• Development. Create more transparency and communications around internal job opportunities. This allows employees to understand new opportunities within the company and the necessary qualifications to move into and excel in that role.
  • Investment. Create intentional avenues for incorporating new professionals into the organization. Consider connections beyond the first line manager. Build an onboarding process that includes folks joining in the same role, involves people in various roles and levels, and has a tenured employee acting as a mentor and a guide to navigate the organization for the first ninety days.
  • Recruitment. Provide the time and resources necessary to allow leadership to fill the pipeline and actively recruit. Employment trends and opportunities change frequently within an industry; therefore, leaders need adequate time for research and learning to adapt to the change.


career progression Having a career development path provides employees with a structure to enhance skills and knowledge. Knowledge sharing promotes greater job satisfaction and fosters the discovery of new interests and looking for new challenges. Unfortunately, many companies lack a formal path or process. This client also struggled with career progression. Here’s what we learned:

  • Professionals desire a career path or an earning path but lack a clear understanding of what is needed for that journey.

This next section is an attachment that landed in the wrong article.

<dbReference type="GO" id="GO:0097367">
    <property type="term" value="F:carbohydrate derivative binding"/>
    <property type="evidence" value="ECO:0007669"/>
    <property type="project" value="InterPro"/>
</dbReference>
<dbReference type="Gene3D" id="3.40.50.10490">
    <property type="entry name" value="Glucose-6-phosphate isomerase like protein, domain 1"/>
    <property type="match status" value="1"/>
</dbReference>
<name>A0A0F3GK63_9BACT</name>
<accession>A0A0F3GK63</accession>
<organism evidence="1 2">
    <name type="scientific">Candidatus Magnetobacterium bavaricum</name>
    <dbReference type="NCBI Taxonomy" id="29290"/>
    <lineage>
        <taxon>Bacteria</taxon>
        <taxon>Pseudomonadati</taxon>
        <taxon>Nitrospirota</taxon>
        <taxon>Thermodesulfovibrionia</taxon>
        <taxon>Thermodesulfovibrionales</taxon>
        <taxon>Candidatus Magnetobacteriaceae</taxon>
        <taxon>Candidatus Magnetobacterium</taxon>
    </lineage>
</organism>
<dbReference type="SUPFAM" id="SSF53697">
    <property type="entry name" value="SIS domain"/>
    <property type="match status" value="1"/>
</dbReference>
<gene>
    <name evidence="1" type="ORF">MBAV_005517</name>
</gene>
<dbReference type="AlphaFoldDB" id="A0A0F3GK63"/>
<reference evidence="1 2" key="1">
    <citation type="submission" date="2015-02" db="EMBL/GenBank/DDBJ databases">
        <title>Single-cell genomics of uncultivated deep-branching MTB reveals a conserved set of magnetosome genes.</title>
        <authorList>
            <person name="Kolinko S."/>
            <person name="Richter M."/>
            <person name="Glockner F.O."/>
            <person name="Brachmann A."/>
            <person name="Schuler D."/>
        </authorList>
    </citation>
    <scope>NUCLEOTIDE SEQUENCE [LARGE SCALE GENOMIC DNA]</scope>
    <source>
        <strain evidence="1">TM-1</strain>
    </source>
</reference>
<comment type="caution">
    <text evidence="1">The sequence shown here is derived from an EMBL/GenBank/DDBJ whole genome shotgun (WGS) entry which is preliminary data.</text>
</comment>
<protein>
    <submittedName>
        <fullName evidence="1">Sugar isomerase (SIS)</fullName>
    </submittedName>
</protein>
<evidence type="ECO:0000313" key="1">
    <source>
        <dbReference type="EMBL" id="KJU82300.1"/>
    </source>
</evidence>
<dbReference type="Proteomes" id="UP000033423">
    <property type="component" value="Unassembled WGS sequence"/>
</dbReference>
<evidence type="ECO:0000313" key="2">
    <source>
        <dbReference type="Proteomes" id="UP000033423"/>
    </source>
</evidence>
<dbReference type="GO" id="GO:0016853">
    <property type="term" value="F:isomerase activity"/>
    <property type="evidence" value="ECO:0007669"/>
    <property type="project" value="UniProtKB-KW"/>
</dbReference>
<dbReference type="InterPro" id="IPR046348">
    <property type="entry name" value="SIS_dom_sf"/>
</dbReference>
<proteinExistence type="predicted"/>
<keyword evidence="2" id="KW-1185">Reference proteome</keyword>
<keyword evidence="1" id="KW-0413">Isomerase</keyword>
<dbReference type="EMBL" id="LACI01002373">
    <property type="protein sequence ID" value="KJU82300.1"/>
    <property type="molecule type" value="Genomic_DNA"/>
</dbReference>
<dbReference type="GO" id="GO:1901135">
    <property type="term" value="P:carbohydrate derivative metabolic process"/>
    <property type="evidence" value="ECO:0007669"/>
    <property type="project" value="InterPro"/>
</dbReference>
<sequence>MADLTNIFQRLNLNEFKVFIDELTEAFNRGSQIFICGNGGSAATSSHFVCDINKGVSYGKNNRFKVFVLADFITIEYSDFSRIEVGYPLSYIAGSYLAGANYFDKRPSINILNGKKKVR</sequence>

• Professionals desired, but lacked, visibility into roles outside their current organization.
  • Lack of career path impacts internal and external recruiting. Leadership is unable to clearly articulate to candidates the role progression as it relates to career and earning potential within the company.
  • Career progression appears to be “localized, on the job training”. Some roles have delayed development due to no formalized training program.

Based on this feedback, the client’s greatest opportunities were in the following areas:

  • Clear Career Progression. Create a career roadmap outlining education, experience, and skills needed to perform at each position level including how they get what they need to advance.
  • Role Contribution. Determine what each role within the organization contributes to building the skill and experience for upward mobility.